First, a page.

Defaulting on student loans can have long-term effects
Posted May 28, 2010
Raleigh, N.C. — In North Carolina, as many as 55 percent of people currently have student loan debt. The average amount, according to a local credit counseling agency, is $18,000.
A student loan is easier to get than other types of loans, but if you default on it, it can have a devastating effect.
That's the case for Vanessa Sumlin.
Sumlin started with $12,000 in federal student loans five years ago, but even after paying $9,600 back, she thinks she still owes about $10,000.
"When I paid $7,500, I didn't hear from them for three years," she said.
Because she stopped paying, she has defaulted on the loan. That means the balance is due and the interest rate increases.
The government is going after her paycheck and her tax refunds to get money. Every two weeks, her paycheck is garnisheed about 15 percent.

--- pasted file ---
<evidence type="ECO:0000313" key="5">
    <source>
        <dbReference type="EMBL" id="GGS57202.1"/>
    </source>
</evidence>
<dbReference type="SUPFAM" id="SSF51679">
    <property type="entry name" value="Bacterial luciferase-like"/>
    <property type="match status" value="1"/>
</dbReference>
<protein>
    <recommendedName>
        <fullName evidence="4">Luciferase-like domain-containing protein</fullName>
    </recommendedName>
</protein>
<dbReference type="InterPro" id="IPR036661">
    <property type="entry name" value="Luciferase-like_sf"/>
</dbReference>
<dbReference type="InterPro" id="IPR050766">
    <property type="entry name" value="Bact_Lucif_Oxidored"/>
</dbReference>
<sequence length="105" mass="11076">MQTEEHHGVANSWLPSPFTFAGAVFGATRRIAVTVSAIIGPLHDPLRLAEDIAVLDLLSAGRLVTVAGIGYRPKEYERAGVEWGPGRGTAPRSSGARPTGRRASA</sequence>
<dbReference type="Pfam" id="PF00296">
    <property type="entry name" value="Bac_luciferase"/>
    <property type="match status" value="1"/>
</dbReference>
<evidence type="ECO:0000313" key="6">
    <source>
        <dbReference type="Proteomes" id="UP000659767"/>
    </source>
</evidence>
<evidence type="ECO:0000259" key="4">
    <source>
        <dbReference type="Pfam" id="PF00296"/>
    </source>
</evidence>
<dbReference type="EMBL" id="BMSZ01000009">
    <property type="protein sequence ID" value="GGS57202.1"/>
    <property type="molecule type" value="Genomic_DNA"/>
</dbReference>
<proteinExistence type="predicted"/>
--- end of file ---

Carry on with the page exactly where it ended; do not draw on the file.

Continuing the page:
"It will stay with you to the grave," said Victoria Wright, an expert in bankruptcy, credit and housing counseling for the nonprofit Hummingbird.org.
"With federal student loans, there's no statute of limitations," she continued. "Even elderly people can have their Social Security offset and garnisheed for a loan that was 50 years before."
Wright says the default rate is on the rise, and more people, like Sumlin, will find themselves stuck.
Part of the problem for Sumlin is the paperwork. It seems to indicate several different balances, and those balances are different from what she's been told over the phone.
Default is difficult, but there are still a few options, Wright says.
"Request a reasonable and affordable payment plan to rehab the loan and bring it out of default," she said.
Wright says there may also be an option to consolidate the loan, which is like refinancing.
Sumlin knows she's at fault but says there's still time for a better payment plan.
"I would love to pay this loan off or just come to a manageable amount," she said.
She moved to Aberdeen to care for her elderly parents. She says she forwarded her mail and figures that's when she stopped getting statements.
Out of sight, out of mind cost her.
"They make it sound really easy and nice," Sumlin said. "They send the money, but before you cash that check, you better read the fine print."
In the 1990s, nearly one in four people defaulted on student loans. The numbers improved for many years but are once again on the rise.